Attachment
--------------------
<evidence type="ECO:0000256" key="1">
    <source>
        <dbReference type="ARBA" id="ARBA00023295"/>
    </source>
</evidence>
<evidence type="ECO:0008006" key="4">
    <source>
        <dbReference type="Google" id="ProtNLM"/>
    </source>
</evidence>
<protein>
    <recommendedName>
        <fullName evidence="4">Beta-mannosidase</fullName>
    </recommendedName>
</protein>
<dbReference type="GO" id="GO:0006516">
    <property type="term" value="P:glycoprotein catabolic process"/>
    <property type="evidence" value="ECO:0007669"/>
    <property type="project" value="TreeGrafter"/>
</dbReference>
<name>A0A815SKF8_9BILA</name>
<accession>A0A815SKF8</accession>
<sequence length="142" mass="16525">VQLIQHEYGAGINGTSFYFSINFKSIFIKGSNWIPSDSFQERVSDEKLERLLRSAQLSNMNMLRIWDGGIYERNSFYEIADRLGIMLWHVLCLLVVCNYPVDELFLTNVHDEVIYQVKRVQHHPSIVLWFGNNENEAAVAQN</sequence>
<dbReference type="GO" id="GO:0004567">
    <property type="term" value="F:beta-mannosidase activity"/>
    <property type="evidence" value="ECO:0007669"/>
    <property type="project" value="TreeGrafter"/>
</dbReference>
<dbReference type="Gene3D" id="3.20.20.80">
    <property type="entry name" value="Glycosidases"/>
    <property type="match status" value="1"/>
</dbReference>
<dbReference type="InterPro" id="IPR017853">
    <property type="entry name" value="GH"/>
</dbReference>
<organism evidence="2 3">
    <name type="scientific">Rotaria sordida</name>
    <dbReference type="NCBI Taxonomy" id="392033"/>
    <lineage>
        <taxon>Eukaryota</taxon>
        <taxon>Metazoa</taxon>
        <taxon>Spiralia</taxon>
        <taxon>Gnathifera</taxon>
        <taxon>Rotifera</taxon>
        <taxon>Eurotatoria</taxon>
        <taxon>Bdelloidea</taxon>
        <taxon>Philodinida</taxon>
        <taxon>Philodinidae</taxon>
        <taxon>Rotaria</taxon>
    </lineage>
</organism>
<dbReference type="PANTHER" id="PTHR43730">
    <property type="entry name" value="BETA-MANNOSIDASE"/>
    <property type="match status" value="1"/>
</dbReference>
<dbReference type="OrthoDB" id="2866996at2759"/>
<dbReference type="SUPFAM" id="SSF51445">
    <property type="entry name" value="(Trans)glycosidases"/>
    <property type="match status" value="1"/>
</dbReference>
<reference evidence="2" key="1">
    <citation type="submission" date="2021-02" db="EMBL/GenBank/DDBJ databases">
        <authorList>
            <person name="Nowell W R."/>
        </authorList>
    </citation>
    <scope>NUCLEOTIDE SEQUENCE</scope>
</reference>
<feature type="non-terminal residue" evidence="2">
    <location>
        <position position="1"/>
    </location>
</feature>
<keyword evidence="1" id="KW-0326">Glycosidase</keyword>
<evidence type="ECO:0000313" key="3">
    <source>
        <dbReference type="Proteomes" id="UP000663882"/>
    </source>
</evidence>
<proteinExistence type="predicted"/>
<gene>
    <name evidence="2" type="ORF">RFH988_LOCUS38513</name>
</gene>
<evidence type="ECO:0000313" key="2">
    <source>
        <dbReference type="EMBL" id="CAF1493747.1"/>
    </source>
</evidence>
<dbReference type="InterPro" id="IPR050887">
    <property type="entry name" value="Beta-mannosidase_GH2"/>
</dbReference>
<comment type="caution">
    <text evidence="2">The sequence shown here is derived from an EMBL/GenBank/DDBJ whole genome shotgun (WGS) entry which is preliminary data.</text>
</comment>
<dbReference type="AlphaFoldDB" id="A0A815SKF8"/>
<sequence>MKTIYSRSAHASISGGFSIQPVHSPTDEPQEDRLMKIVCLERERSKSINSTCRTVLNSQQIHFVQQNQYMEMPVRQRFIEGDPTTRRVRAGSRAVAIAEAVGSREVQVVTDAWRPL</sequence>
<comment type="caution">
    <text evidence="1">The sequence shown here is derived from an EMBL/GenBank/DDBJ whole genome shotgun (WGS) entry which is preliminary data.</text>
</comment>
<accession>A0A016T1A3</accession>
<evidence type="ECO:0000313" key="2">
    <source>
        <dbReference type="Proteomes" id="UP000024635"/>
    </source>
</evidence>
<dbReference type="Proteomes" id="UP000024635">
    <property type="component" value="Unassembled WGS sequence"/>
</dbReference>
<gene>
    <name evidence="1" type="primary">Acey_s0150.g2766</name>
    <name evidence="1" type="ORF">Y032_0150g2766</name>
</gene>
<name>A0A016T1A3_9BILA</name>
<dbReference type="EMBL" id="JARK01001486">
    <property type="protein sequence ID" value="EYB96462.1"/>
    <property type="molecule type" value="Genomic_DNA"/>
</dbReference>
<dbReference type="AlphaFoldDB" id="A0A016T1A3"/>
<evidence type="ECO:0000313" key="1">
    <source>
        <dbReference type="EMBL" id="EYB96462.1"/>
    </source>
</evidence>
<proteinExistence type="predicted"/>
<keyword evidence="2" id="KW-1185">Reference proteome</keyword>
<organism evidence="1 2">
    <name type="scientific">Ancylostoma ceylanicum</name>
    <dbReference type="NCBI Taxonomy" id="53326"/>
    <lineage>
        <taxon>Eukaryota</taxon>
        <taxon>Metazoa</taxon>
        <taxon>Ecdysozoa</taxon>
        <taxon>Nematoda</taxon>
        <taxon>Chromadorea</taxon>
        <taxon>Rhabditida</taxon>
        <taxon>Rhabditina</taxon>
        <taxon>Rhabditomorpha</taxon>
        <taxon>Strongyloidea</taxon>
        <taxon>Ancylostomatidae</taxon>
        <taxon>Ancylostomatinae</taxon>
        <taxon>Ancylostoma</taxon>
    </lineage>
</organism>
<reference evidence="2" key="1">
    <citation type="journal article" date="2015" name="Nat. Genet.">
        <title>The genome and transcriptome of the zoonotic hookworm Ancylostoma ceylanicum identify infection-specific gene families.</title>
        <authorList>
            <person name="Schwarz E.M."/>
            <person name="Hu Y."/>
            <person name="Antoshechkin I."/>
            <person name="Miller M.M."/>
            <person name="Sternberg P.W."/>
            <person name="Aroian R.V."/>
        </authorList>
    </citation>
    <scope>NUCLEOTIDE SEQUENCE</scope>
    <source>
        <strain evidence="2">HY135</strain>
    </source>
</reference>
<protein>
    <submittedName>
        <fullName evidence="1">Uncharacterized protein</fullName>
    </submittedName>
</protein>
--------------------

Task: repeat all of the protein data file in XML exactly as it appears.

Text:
<evidence type="ECO:0000256" key="1">
    <source>
        <dbReference type="ARBA" id="ARBA00023295"/>
    </source>
</evidence>
<evidence type="ECO:0008006" key="4">
    <source>
        <dbReference type="Google" id="ProtNLM"/>
    </source>
</evidence>
<protein>
    <recommendedName>
        <fullName evidence="4">Beta-mannosidase</fullName>
    </recommendedName>
</protein>
<dbReference type="GO" id="GO:0006516">
    <property type="term" value="P:glycoprotein catabolic process"/>
    <property type="evidence" value="ECO:0007669"/>
    <property type="project" value="TreeGrafter"/>
</dbReference>
<name>A0A815SKF8_9BILA</name>
<accession>A0A815SKF8</accession>
<sequence length="142" mass="16525">VQLIQHEYGAGINGTSFYFSINFKSIFIKGSNWIPSDSFQERVSDEKLERLLRSAQLSNMNMLRIWDGGIYERNSFYEIADRLGIMLWHVLCLLVVCNYPVDELFLTNVHDEVIYQVKRVQHHPSIVLWFGNNENEAAVAQN</sequence>
<dbReference type="GO" id="GO:0004567">
    <property type="term" value="F:beta-mannosidase activity"/>
    <property type="evidence" value="ECO:0007669"/>
    <property type="project" value="TreeGrafter"/>
</dbReference>
<dbReference type="Gene3D" id="3.20.20.80">
    <property type="entry name" value="Glycosidases"/>
    <property type="match status" value="1"/>
</dbReference>
<dbReference type="InterPro" id="IPR017853">
    <property type="entry name" value="GH"/>
</dbReference>
<organism evidence="2 3">
    <name type="scientific">Rotaria sordida</name>
    <dbReference type="NCBI Taxonomy" id="392033"/>
    <lineage>
        <taxon>Eukaryota</taxon>
        <taxon>Metazoa</taxon>
        <taxon>Spiralia</taxon>
        <taxon>Gnathifera</taxon>
        <taxon>Rotifera</taxon>
        <taxon>Eurotatoria</taxon>
        <taxon>Bdelloidea</taxon>
        <taxon>Philodinida</taxon>
        <taxon>Philodinidae</taxon>
        <taxon>Rotaria</taxon>
    </lineage>
</organism>
<dbReference type="PANTHER" id="PTHR43730">
    <property type="entry name" value="BETA-MANNOSIDASE"/>
    <property type="match status" value="1"/>
</dbReference>
<dbReference type="OrthoDB" id="2866996at2759"/>
<dbReference type="SUPFAM" id="SSF51445">
    <property type="entry name" value="(Trans)glycosidases"/>
    <property type="match status" value="1"/>
</dbReference>
<reference evidence="2" key="1">
    <citation type="submission" date="2021-02" db="EMBL/GenBank/DDBJ databases">
        <authorList>
            <person name="Nowell W R."/>
        </authorList>
    </citation>
    <scope>NUCLEOTIDE SEQUENCE</scope>
</reference>
<feature type="non-terminal residue" evidence="2">
    <location>
        <position position="1"/>
    </location>
</feature>
<keyword evidence="1" id="KW-0326">Glycosidase</keyword>
<evidence type="ECO:0000313" key="3">
    <source>
        <dbReference type="Proteomes" id="UP000663882"/>
    </source>
</evidence>
<proteinExistence type="predicted"/>
<gene>
    <name evidence="2" type="ORF">RFH988_LOCUS38513</name>
</gene>
<evidence type="ECO:0000313" key="2">
    <source>
        <dbReference type="EMBL" id="CAF1493747.1"/>
    </source>
</evidence>
<dbReference type="InterPro" id="IPR050887">
    <property type="entry name" value="Beta-mannosidase_GH2"/>
</dbReference>
<comment type="caution">
    <text evidence="2">The sequence shown here is derived from an EMBL/GenBank/DDBJ whole genome shotgun (WGS) entry which is preliminary data.</text>
</comment>
<dbReference type="AlphaFoldDB" id="A0A815SKF8"/>
<sequence>MKTIYSRSAHASISGGFSIQPVHSPTDEPQEDRLMKIVCLERERSKSINSTCRTVLNSQQIHFVQQNQYMEMPVRQRFIEGDPTTRRVRAGSRAVAIAEAVGSREVQVVTDAWRPL</sequence>
<comment type="caution">
    <text evidence="1">The sequence shown here is derived from an EMBL/GenBank/DDBJ whole genome shotgun (WGS) entry which is preliminary data.</text>
</comment>
<accession>A0A016T1A3</accession>
<evidence type="ECO:0000313" key="2">
    <source>
        <dbReference type="Proteomes" id="UP000024635"/>
    </source>
</evidence>
<dbReference type="Proteomes" id="UP000024635">
    <property type="component" value="Unassembled WGS sequence"/>
</dbReference>
<gene>
    <name evidence="1" type="primary">Acey_s0150.g2766</name>
    <name evidence="1" type="ORF">Y032_0150g2766</name>
</gene>
<name>A0A016T1A3_9BILA</name>
<dbReference type="EMBL" id="JARK01001486">
    <property type="protein sequence ID" value="EYB96462.1"/>
    <property type="molecule type" value="Genomic_DNA"/>
</dbReference>
<dbReference type="AlphaFoldDB" id="A0A016T1A3"/>
<evidence type="ECO:0000313" key="1">
    <source>
        <dbReference type="EMBL" id="EYB96462.1"/>
    </source>
</evidence>
<proteinExistence type="predicted"/>
<keyword evidence="2" id="KW-1185">Reference proteome</keyword>
<organism evidence="1 2">
    <name type="scientific">Ancylostoma ceylanicum</name>
    <dbReference type="NCBI Taxonomy" id="53326"/>
    <lineage>
        <taxon>Eukaryota</taxon>
        <taxon>Metazoa</taxon>
        <taxon>Ecdysozoa</taxon>
        <taxon>Nematoda</taxon>
        <taxon>Chromadorea</taxon>
        <taxon>Rhabditida</taxon>
        <taxon>Rhabditina</taxon>
        <taxon>Rhabditomorpha</taxon>
        <taxon>Strongyloidea</taxon>
        <taxon>Ancylostomatidae</taxon>
        <taxon>Ancylostomatinae</taxon>
        <taxon>Ancylostoma</taxon>
    </lineage>
</organism>
<reference evidence="2" key="1">
    <citation type="journal article" date="2015" name="Nat. Genet.">
        <title>The genome and transcriptome of the zoonotic hookworm Ancylostoma ceylanicum identify infection-specific gene families.</title>
        <authorList>
            <person name="Schwarz E.M."/>
            <person name="Hu Y."/>
            <person name="Antoshechkin I."/>
            <person name="Miller M.M."/>
            <person name="Sternberg P.W."/>
            <person name="Aroian R.V."/>
        </authorList>
    </citation>
    <scope>NUCLEOTIDE SEQUENCE</scope>
    <source>
        <strain evidence="2">HY135</strain>
    </source>
</reference>
<protein>
    <submittedName>
        <fullName evidence="1">Uncharacterized protein</fullName>
    </submittedName>
</protein>